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Theatre Review: Georgina Lock's The Lady in the Veil at West Bridgford Library

22 March 19 words: Bea Udeh

The lesser known tale of a Nottingham-born aristocrat and her quest to bring Smallpox innoculations into general medical practise in the 1700s has been adapted for the stage in a one-woman play. Bea Udeh attended the East Midlands premiere of The Lady in the Veil at West Bridgford Library to out more about this fine lass of Nottingham heritage and her vast appetite for certain experiences underneath the yashmak.

The Ottoman Tales of an 17th Century Female Aristocrat

Lady Mary Wortley Montagu. Quite a mouthful, yet I as well as half of the audience were sure that we had never come across this name before. Not that one should know every eighteenth-century female travel writer hailing from Holme Pierrepont Hall.

Lady Mary had a penchant for penning in great detail, all of her exploits, plus those of the indigenous people she spent time with, on her travels across Europe and the Ottoman Empire - which included South-Eastern Europe, Western Asia and North Africa and is the link to the Ottoman style of upholstered seating.

Another remarkable thing is that this one-woman play had been written by researcher, actress and lecturer, Dr Georgina Lock, whose links to Nottingham include having designed Nottingham Trent University’s MA in script writing.

Despite being called The Lady in the Veil there was not much unveiling being staged amongst the bookshelves of the bright and modernly updated West Bridgford Library which forms part of the Inspire: Culture, Learning and Libraries group.

The set was a simple black box set on a raised stage with an armchair set centrally upstage, beside which was placed, right of downstage, a projection of Jean Baptiste Vanmour’s famous portrait of Lady Mary, her attendants and her son, Ned, who she put forward to successfully test an early form smallpox innoculation as borrowed from Turkish practise.

As the lights dimmed, out flounced Lady Mary wearing a version of an eighteenth-century gown in a shiny magenta fabric built upon panniers (side hoops) at the waist. This was obviously a nod to Lady Mary’s character and her bright entrance opened the play on an imagined Turin landscape in 1741, the year that Lady Mary purports to have been waiting for her current fascination (and lover) Francesco Algorotti to visit her after a few years' hiatus.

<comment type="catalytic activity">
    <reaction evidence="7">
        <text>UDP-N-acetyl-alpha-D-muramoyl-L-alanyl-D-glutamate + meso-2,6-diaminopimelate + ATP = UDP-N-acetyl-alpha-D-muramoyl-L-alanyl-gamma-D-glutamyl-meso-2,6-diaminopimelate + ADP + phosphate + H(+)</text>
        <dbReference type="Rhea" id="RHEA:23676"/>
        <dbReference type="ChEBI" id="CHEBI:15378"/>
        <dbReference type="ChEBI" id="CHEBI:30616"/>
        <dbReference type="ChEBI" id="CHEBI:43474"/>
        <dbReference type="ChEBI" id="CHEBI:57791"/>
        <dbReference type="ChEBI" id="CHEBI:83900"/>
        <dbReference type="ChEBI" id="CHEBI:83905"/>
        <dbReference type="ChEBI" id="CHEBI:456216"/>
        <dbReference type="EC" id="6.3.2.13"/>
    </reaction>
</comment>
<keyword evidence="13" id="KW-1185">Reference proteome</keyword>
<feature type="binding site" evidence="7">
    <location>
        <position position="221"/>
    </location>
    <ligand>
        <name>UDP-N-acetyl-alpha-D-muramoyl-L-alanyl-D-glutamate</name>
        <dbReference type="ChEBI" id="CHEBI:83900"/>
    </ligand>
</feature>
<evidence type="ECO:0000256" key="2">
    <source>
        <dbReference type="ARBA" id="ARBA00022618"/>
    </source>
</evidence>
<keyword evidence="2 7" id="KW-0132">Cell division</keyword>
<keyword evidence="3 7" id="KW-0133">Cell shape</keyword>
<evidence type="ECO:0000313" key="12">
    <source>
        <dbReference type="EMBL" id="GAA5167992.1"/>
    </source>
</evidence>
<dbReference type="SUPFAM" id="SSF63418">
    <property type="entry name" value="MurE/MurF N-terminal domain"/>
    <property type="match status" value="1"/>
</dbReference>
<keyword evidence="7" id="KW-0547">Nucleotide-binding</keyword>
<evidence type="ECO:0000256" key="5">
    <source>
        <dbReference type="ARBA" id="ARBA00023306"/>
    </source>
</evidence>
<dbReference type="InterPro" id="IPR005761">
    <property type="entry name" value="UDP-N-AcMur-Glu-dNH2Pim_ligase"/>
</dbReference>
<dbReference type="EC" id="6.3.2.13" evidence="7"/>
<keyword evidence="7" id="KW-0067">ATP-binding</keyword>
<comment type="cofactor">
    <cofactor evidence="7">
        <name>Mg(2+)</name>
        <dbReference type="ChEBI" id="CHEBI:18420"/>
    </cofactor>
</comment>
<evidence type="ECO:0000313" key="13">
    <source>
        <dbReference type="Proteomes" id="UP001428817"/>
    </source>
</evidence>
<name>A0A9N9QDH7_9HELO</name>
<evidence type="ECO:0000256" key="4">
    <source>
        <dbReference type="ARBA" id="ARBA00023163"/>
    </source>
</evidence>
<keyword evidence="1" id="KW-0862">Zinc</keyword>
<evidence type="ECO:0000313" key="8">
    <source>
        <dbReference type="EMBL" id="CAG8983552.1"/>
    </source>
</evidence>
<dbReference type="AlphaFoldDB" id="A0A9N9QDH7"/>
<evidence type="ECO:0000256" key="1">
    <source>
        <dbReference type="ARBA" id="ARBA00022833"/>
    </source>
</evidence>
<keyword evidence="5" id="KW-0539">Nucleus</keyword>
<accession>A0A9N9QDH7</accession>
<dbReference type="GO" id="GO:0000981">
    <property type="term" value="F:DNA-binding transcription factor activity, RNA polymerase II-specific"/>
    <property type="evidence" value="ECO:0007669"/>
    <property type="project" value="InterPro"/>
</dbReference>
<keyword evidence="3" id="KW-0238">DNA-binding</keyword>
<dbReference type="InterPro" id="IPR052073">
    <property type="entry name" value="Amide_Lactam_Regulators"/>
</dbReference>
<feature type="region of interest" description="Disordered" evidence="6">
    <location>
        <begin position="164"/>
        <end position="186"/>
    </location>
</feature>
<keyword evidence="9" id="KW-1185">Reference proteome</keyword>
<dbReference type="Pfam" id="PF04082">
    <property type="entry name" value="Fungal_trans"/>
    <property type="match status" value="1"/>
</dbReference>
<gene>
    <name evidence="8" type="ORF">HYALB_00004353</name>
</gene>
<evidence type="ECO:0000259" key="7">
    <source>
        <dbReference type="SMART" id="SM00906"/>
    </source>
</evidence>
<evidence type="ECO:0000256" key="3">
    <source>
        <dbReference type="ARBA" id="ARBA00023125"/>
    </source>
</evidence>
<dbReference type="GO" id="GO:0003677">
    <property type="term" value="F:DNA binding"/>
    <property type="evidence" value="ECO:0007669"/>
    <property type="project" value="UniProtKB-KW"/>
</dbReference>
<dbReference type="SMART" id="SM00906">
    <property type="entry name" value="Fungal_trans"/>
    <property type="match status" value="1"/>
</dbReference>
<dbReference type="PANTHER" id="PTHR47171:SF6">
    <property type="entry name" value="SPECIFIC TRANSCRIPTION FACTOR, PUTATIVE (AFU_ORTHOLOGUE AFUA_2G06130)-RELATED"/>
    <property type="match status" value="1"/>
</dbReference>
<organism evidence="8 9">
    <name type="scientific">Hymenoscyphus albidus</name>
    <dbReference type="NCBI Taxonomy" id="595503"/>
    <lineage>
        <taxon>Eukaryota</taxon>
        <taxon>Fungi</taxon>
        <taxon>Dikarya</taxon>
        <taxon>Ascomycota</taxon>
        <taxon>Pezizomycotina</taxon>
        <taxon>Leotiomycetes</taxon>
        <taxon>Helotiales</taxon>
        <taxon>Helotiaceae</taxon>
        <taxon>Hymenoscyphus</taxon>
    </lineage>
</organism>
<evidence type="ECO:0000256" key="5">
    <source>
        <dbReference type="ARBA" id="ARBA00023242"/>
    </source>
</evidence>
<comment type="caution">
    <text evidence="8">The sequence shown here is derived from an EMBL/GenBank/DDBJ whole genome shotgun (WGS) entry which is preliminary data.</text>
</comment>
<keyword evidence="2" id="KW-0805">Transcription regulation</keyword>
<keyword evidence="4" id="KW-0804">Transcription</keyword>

The play is revealing as Lady Mary recounts tales that moves across her life in broken chronological order, mentioning her self-taught childhood in Thoresby Hall with her father; eloping with her husband, Edward, to escape an arranged marriage; avoiding scandal by travelling with her political ambassador husband to Constantinople (Instanbul) and the her female insight into the life of Islamic nobles.

With Lady Mary’s status, she was often able to wear a yashmak (veil), observe the behaviours and enjoy the (fringe) benefits occuring in Turkish Baths and Harems - a privilege often biased by the perspective of male travel writers.

Despite forgetting a portion of the play which meant that it finished two-thirds into the stated running time, the relaxed atmosphere of the venue masked any confusion. Moreover, during the post-show discussion, Georgina explained that this was only the second time that the play had been performed with another being scheduled in the summer. Her ability to answer questions from an audience eager to know about Lady Mary’s relevance, thus completed the gaps that jarred the overall rhythm of the production.

Georgina’s embodiment of this creative adventurer did include references to the infamous book, The Turkish Embassy Letters, and other correspondence, giving us a visual context to this epistolary style by conversing directly to the audience, or letter recipients.

Indeed, there was a clear sense of satirical wit and wisdom about Lady Mary, something that she was never shy to declare, from her knowledge of finances, politics, peerage and relationships.

Today, Lady Mary would be successful in versing her tales in the gossip columns of national press or in her LeftLion articles, gaining many followers on social media.

The Lady in the Veil by Georgina Lock was performed at West Bridgford Library on Thursday 21 March 2019

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